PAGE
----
After the financial markets slumped last Friday there has been some growth in the value of the pound as well as UK shares…
Following the vote last week the UK’s financial markets took a hit. However, ground is starting to be made with the value of the pound and shares seeing growth.
Prior to Friday’s results, the pound rose to $1.50 as a remain result was expected. The outcome of the referendum, which saw the UK vote for an exit from the EU, pushed the pound to a 31-year low against the dollar, plunging the financial markets into chaos for a period.
At close of trade Thursday this figure had stood at 6,338.10 and by the end of Monday the index fell 5.6 per cent. However, growth is now starting to be seen again. According to the data, the FTSE 100 share index rose 2.6 per cent on Tuesday and was up 2.1 per cent at 6.271.48 this morning.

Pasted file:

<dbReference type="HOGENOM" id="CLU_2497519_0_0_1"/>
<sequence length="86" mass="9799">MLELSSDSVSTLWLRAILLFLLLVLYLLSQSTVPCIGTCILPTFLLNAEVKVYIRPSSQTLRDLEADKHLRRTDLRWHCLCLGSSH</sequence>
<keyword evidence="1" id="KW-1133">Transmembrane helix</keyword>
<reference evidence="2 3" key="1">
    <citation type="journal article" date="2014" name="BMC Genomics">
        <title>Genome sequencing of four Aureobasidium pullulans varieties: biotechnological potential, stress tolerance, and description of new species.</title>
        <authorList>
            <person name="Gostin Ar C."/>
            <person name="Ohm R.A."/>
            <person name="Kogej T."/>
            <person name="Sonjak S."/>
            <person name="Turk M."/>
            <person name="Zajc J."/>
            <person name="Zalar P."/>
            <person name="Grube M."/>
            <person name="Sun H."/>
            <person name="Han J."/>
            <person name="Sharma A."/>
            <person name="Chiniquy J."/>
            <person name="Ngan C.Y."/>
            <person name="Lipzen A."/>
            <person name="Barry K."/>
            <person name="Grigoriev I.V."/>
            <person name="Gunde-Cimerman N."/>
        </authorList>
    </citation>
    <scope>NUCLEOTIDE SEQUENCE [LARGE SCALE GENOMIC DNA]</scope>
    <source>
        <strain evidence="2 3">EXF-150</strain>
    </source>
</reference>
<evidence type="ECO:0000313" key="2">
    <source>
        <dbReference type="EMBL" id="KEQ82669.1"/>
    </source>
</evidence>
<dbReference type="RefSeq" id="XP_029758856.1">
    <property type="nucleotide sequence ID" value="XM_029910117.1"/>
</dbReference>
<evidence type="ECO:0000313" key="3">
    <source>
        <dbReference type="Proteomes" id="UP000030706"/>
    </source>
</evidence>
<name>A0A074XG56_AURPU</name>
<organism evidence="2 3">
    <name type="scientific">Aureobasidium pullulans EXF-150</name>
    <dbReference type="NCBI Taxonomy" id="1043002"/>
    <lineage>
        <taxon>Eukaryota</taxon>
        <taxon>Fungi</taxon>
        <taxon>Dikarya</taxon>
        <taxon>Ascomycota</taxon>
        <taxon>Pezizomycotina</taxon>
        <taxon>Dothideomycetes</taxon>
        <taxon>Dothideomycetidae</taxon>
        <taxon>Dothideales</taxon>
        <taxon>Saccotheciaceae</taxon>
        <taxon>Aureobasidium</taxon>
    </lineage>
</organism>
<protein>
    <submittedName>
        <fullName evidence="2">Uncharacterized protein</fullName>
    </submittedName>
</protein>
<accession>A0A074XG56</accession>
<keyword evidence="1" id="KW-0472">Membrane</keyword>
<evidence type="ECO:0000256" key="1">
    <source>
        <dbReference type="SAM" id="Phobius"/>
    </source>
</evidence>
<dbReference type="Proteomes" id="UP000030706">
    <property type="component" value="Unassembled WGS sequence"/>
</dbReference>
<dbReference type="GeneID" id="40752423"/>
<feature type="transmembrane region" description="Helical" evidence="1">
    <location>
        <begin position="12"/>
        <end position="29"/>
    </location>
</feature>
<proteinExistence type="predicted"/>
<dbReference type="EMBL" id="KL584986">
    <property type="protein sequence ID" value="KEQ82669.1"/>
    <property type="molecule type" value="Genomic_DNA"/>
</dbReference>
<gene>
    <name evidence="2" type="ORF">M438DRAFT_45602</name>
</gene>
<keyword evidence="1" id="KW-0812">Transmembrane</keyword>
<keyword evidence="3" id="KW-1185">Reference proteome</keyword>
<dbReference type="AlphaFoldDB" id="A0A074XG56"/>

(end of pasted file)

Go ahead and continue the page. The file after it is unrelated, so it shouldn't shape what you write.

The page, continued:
Furthermore the pound also saw growth, rising 0.3 per cent against the dollar, reaching $1.3383. However, this is still below the level seen before the referendum. Analysts also said growth could be a short term reaction.
In relation to the euro, the pound rose 0.4 per cent on Wednesday to around €1.21. Prior to the referendum it had been hovering around €1.30.
The FTSE 250, which is made up of more UK-focused firms, was also hit by the results, falling 13.7 per cent. By Tuesday, however, it saw an increase of 3.6 per cent, with the index moving 1.4 per cent higher today.
Joshua Mahony, market analyst at IG, said: “There is a confidence within the City that perhaps the implications to this vote may not be as immediate nor far reaching as many initially thought, providing opportunities for bargain hunters to grab shares at a discount.
“The big question is whether the worst is over, and the answer is unlikely to be yes.
“Sentiment is almost entirely dictated by unknown quantities for the coming months and even years, where the next major event coming when or if article 50 is enacted.
“As such, having such a long period with this colossal cloud hanging over financial markets will be unlikely to help confidence and risk appetite.”
Banks, which were hit the hardest by the referendum vote, also saw some recovery, with Prudential up six per cent and Barclays 3.2 per cent higher.